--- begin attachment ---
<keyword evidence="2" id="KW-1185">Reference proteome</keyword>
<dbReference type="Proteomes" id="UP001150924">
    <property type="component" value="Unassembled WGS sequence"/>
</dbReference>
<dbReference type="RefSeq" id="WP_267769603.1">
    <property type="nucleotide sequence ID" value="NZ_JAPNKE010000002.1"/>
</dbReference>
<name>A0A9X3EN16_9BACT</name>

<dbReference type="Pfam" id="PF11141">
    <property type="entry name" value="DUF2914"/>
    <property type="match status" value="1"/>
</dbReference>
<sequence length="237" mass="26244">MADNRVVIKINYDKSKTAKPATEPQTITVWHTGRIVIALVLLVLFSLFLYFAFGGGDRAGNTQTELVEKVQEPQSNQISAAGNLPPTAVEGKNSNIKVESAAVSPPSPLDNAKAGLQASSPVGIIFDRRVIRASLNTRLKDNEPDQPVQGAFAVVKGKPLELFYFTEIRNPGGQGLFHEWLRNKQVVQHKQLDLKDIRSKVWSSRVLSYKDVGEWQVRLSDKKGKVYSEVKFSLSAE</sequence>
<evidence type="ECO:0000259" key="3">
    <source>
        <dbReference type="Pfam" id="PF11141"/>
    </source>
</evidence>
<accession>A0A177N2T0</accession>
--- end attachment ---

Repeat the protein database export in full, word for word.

<keyword evidence="2" id="KW-1185">Reference proteome</keyword>
<dbReference type="Proteomes" id="UP001150924">
    <property type="component" value="Unassembled WGS sequence"/>
</dbReference>
<dbReference type="RefSeq" id="WP_267769603.1">
    <property type="nucleotide sequence ID" value="NZ_JAPNKE010000002.1"/>
</dbReference>
<name>A0A9X3EN16_9BACT</name>

<dbReference type="Pfam" id="PF11141">
    <property type="entry name" value="DUF2914"/>
    <property type="match status" value="1"/>
</dbReference>
<sequence length="237" mass="26244">MADNRVVIKINYDKSKTAKPATEPQTITVWHTGRIVIALVLLVLFSLFLYFAFGGGDRAGNTQTELVEKVQEPQSNQISAAGNLPPTAVEGKNSNIKVESAAVSPPSPLDNAKAGLQASSPVGIIFDRRVIRASLNTRLKDNEPDQPVQGAFAVVKGKPLELFYFTEIRNPGGQGLFHEWLRNKQVVQHKQLDLKDIRSKVWSSRVLSYKDVGEWQVRLSDKKGKVYSEVKFSLSAE</sequence>
<evidence type="ECO:0000259" key="3">
    <source>
        <dbReference type="Pfam" id="PF11141"/>
    </source>
</evidence>
<accession>A0A177N2T0</accession>